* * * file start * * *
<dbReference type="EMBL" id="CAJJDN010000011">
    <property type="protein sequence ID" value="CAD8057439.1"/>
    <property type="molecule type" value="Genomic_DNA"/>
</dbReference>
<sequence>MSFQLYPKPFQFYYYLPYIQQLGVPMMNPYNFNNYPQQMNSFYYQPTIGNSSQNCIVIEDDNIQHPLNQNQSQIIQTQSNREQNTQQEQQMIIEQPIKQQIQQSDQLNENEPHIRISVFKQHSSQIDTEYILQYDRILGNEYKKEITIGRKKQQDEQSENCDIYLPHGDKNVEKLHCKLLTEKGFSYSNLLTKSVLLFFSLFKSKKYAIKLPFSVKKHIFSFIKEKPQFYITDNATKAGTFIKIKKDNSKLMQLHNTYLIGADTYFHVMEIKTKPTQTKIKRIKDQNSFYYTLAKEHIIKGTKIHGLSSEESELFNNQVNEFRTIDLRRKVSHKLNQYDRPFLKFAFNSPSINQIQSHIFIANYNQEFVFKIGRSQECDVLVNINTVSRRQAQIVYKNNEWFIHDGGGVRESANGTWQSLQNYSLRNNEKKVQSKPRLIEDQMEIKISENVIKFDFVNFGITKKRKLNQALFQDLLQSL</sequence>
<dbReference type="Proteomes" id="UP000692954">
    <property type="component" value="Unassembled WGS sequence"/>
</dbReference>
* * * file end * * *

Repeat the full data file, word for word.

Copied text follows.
<dbReference type="EMBL" id="CAJJDN010000011">
    <property type="protein sequence ID" value="CAD8057439.1"/>
    <property type="molecule type" value="Genomic_DNA"/>
</dbReference>
<sequence>MSFQLYPKPFQFYYYLPYIQQLGVPMMNPYNFNNYPQQMNSFYYQPTIGNSSQNCIVIEDDNIQHPLNQNQSQIIQTQSNREQNTQQEQQMIIEQPIKQQIQQSDQLNENEPHIRISVFKQHSSQIDTEYILQYDRILGNEYKKEITIGRKKQQDEQSENCDIYLPHGDKNVEKLHCKLLTEKGFSYSNLLTKSVLLFFSLFKSKKYAIKLPFSVKKHIFSFIKEKPQFYITDNATKAGTFIKIKKDNSKLMQLHNTYLIGADTYFHVMEIKTKPTQTKIKRIKDQNSFYYTLAKEHIIKGTKIHGLSSEESELFNNQVNEFRTIDLRRKVSHKLNQYDRPFLKFAFNSPSINQIQSHIFIANYNQEFVFKIGRSQECDVLVNINTVSRRQAQIVYKNNEWFIHDGGGVRESANGTWQSLQNYSLRNNEKKVQSKPRLIEDQMEIKISENVIKFDFVNFGITKKRKLNQALFQDLLQSL</sequence>
<dbReference type="Proteomes" id="UP000692954">
    <property type="component" value="Unassembled WGS sequence"/>
</dbReference>